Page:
Start by disconnecting your device from your PC, and launch Visual Studio Code. Once it’s up and running, you can plug the Azure IoT DevKit’s USB cable into your PC, where it’ll be detected by the Visual Studio Code Arduino extension. This will automatically configure Visual Studio Code to work with the board, opening a welcome page with links to Azure documentation and to sample code. I had a little trouble getting my development machine to detect the Azure IoT DevKit board the first time I plugged it in, but a quick reboot had me ready to go.

Microsoft has provided a set of tutorials to get you started, hosted on GitHub. I began with a basic Azure IoT Hub integration that would read environmental data from the Azure IoT DevKit, uploading it to Azure for analysis and display. The sample code included scripts that used the Azure command-line interface to configure a IoT Hub instance via an Azure Resource Manager template, taking advantage of Visual Studio Code’s built-in terminal, so I didn’t have to leave my IDE to use the Azure Portal. It’ll also collate the information needed to add authentication and connection data to your code.


The Arduino extension for Visual Studio Code includes tools to manage and deploy Arduino libraries to your board, which you’ll need to run any code you write. Choose the library you want and click Install. Once the library installs, you can configure your board to run the sample code. Again, you’ll use a Visual Studio Code script to get the connection details for the device, linking it to the IoT Hub you configured. The sample code then loads onto the board, which will reset and start sending data to Azure, ready for consumption in an app. The sample code published debug data over the device’s serial USB connection, data that’ll show up in Visual Studio Code’s serial console. You can also monitor operation in the Azure Portal.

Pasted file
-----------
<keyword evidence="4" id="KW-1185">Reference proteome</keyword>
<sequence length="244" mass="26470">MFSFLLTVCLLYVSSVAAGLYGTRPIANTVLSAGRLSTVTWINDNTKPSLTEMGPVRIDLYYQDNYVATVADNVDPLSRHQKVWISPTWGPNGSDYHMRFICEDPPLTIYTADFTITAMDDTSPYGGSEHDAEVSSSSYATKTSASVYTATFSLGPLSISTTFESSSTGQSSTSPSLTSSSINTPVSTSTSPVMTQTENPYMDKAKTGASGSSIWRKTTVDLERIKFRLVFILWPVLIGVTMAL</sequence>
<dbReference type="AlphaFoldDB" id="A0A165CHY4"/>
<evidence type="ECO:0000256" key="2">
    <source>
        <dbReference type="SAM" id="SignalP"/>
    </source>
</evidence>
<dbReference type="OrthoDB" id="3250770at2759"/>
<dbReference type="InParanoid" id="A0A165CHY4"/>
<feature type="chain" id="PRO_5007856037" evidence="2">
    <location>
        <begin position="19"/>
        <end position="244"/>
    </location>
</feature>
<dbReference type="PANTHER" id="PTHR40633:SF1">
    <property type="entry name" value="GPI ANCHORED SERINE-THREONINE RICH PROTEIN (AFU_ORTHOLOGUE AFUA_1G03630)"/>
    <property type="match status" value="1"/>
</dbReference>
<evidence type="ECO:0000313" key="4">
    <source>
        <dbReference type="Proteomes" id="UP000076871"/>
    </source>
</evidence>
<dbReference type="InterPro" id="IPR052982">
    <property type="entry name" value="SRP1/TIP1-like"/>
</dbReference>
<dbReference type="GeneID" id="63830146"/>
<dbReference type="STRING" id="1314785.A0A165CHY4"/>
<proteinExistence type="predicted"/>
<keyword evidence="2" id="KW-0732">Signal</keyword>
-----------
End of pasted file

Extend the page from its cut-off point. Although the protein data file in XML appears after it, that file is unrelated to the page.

Getting a board like this working and connected is only part of the story. Once you’re pushing environmental data at regular intervals, you can start to add it to a larger-scale Azure application, taking advantage of tools like Stream Analytics or Azure Machine Learning, adding data consumers to your Azure IoT Hub. What Microsoft and MXChip have done here is give you a place to start, what you do next is up to you and your business’s IoT needs.